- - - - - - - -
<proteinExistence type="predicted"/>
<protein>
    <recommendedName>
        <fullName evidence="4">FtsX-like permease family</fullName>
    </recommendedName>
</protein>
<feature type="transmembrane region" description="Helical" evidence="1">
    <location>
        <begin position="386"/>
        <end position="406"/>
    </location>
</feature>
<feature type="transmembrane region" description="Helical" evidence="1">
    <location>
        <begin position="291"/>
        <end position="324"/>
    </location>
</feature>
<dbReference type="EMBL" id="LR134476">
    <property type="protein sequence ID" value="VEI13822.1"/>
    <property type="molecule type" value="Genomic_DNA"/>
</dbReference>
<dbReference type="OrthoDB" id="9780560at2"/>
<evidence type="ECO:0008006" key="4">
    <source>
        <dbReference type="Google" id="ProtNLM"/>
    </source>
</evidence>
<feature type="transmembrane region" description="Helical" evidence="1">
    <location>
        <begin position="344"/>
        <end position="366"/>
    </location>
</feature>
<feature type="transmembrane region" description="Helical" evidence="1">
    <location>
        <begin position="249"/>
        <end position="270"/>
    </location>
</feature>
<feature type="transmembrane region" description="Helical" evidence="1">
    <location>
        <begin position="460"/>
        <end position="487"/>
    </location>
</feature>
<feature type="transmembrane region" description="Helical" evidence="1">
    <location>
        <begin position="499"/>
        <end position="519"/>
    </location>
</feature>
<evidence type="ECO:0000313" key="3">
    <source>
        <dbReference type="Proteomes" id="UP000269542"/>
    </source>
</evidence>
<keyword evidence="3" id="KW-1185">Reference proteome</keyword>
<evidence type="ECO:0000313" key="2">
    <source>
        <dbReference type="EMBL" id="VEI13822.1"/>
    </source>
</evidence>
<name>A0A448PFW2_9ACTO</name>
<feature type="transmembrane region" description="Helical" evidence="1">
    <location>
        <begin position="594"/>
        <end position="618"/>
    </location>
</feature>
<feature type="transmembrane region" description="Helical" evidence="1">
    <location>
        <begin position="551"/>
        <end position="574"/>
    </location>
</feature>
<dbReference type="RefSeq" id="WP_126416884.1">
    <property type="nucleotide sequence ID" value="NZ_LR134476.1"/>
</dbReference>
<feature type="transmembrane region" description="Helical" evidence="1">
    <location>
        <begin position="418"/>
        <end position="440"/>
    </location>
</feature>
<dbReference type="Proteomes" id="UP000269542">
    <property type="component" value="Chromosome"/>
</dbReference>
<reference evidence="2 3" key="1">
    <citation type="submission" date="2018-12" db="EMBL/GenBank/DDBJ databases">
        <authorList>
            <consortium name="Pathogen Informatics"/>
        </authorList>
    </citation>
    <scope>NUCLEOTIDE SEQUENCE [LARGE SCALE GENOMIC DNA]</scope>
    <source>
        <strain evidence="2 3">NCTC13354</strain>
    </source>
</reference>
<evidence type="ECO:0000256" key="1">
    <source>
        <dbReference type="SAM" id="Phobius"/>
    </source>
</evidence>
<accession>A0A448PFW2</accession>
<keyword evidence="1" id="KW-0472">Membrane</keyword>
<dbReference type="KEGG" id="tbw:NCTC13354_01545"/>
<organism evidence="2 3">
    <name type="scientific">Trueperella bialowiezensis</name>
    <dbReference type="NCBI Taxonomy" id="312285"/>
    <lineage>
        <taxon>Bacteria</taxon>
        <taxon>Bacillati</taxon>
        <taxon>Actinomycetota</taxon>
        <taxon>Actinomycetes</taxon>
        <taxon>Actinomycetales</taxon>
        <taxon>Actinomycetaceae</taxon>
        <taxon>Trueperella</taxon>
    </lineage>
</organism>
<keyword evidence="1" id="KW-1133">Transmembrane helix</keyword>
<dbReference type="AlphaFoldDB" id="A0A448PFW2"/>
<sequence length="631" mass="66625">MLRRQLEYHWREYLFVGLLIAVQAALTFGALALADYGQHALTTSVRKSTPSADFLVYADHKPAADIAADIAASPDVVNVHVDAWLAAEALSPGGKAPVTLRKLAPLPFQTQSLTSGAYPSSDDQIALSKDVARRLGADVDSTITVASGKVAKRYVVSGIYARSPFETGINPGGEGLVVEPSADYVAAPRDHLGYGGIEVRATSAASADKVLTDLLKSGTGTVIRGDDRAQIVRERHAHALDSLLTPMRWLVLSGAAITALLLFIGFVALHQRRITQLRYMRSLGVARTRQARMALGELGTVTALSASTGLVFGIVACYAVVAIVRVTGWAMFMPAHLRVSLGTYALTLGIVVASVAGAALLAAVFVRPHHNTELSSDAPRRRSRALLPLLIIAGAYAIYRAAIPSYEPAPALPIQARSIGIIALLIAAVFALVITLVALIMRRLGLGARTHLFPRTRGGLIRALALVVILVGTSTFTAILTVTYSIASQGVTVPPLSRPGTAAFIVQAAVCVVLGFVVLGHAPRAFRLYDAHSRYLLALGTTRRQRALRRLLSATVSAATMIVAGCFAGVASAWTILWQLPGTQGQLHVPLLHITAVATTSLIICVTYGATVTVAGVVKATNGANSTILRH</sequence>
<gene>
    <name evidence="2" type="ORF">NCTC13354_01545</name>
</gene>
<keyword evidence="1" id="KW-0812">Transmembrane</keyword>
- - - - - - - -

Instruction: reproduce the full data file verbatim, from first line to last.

<proteinExistence type="predicted"/>
<protein>
    <recommendedName>
        <fullName evidence="4">FtsX-like permease family</fullName>
    </recommendedName>
</protein>
<feature type="transmembrane region" description="Helical" evidence="1">
    <location>
        <begin position="386"/>
        <end position="406"/>
    </location>
</feature>
<feature type="transmembrane region" description="Helical" evidence="1">
    <location>
        <begin position="291"/>
        <end position="324"/>
    </location>
</feature>
<dbReference type="EMBL" id="LR134476">
    <property type="protein sequence ID" value="VEI13822.1"/>
    <property type="molecule type" value="Genomic_DNA"/>
</dbReference>
<dbReference type="OrthoDB" id="9780560at2"/>
<evidence type="ECO:0008006" key="4">
    <source>
        <dbReference type="Google" id="ProtNLM"/>
    </source>
</evidence>
<feature type="transmembrane region" description="Helical" evidence="1">
    <location>
        <begin position="344"/>
        <end position="366"/>
    </location>
</feature>
<feature type="transmembrane region" description="Helical" evidence="1">
    <location>
        <begin position="249"/>
        <end position="270"/>
    </location>
</feature>
<feature type="transmembrane region" description="Helical" evidence="1">
    <location>
        <begin position="460"/>
        <end position="487"/>
    </location>
</feature>
<feature type="transmembrane region" description="Helical" evidence="1">
    <location>
        <begin position="499"/>
        <end position="519"/>
    </location>
</feature>
<evidence type="ECO:0000313" key="3">
    <source>
        <dbReference type="Proteomes" id="UP000269542"/>
    </source>
</evidence>
<keyword evidence="3" id="KW-1185">Reference proteome</keyword>
<evidence type="ECO:0000313" key="2">
    <source>
        <dbReference type="EMBL" id="VEI13822.1"/>
    </source>
</evidence>
<name>A0A448PFW2_9ACTO</name>
<feature type="transmembrane region" description="Helical" evidence="1">
    <location>
        <begin position="594"/>
        <end position="618"/>
    </location>
</feature>
<feature type="transmembrane region" description="Helical" evidence="1">
    <location>
        <begin position="551"/>
        <end position="574"/>
    </location>
</feature>
<dbReference type="RefSeq" id="WP_126416884.1">
    <property type="nucleotide sequence ID" value="NZ_LR134476.1"/>
</dbReference>
<feature type="transmembrane region" description="Helical" evidence="1">
    <location>
        <begin position="418"/>
        <end position="440"/>
    </location>
</feature>
<dbReference type="Proteomes" id="UP000269542">
    <property type="component" value="Chromosome"/>
</dbReference>
<reference evidence="2 3" key="1">
    <citation type="submission" date="2018-12" db="EMBL/GenBank/DDBJ databases">
        <authorList>
            <consortium name="Pathogen Informatics"/>
        </authorList>
    </citation>
    <scope>NUCLEOTIDE SEQUENCE [LARGE SCALE GENOMIC DNA]</scope>
    <source>
        <strain evidence="2 3">NCTC13354</strain>
    </source>
</reference>
<evidence type="ECO:0000256" key="1">
    <source>
        <dbReference type="SAM" id="Phobius"/>
    </source>
</evidence>
<accession>A0A448PFW2</accession>
<keyword evidence="1" id="KW-0472">Membrane</keyword>
<dbReference type="KEGG" id="tbw:NCTC13354_01545"/>
<organism evidence="2 3">
    <name type="scientific">Trueperella bialowiezensis</name>
    <dbReference type="NCBI Taxonomy" id="312285"/>
    <lineage>
        <taxon>Bacteria</taxon>
        <taxon>Bacillati</taxon>
        <taxon>Actinomycetota</taxon>
        <taxon>Actinomycetes</taxon>
        <taxon>Actinomycetales</taxon>
        <taxon>Actinomycetaceae</taxon>
        <taxon>Trueperella</taxon>
    </lineage>
</organism>
<keyword evidence="1" id="KW-1133">Transmembrane helix</keyword>
<dbReference type="AlphaFoldDB" id="A0A448PFW2"/>
<sequence length="631" mass="66625">MLRRQLEYHWREYLFVGLLIAVQAALTFGALALADYGQHALTTSVRKSTPSADFLVYADHKPAADIAADIAASPDVVNVHVDAWLAAEALSPGGKAPVTLRKLAPLPFQTQSLTSGAYPSSDDQIALSKDVARRLGADVDSTITVASGKVAKRYVVSGIYARSPFETGINPGGEGLVVEPSADYVAAPRDHLGYGGIEVRATSAASADKVLTDLLKSGTGTVIRGDDRAQIVRERHAHALDSLLTPMRWLVLSGAAITALLLFIGFVALHQRRITQLRYMRSLGVARTRQARMALGELGTVTALSASTGLVFGIVACYAVVAIVRVTGWAMFMPAHLRVSLGTYALTLGIVVASVAGAALLAAVFVRPHHNTELSSDAPRRRSRALLPLLIIAGAYAIYRAAIPSYEPAPALPIQARSIGIIALLIAAVFALVITLVALIMRRLGLGARTHLFPRTRGGLIRALALVVILVGTSTFTAILTVTYSIASQGVTVPPLSRPGTAAFIVQAAVCVVLGFVVLGHAPRAFRLYDAHSRYLLALGTTRRQRALRRLLSATVSAATMIVAGCFAGVASAWTILWQLPGTQGQLHVPLLHITAVATTSLIICVTYGATVTVAGVVKATNGANSTILRH</sequence>
<gene>
    <name evidence="2" type="ORF">NCTC13354_01545</name>
</gene>
<keyword evidence="1" id="KW-0812">Transmembrane</keyword>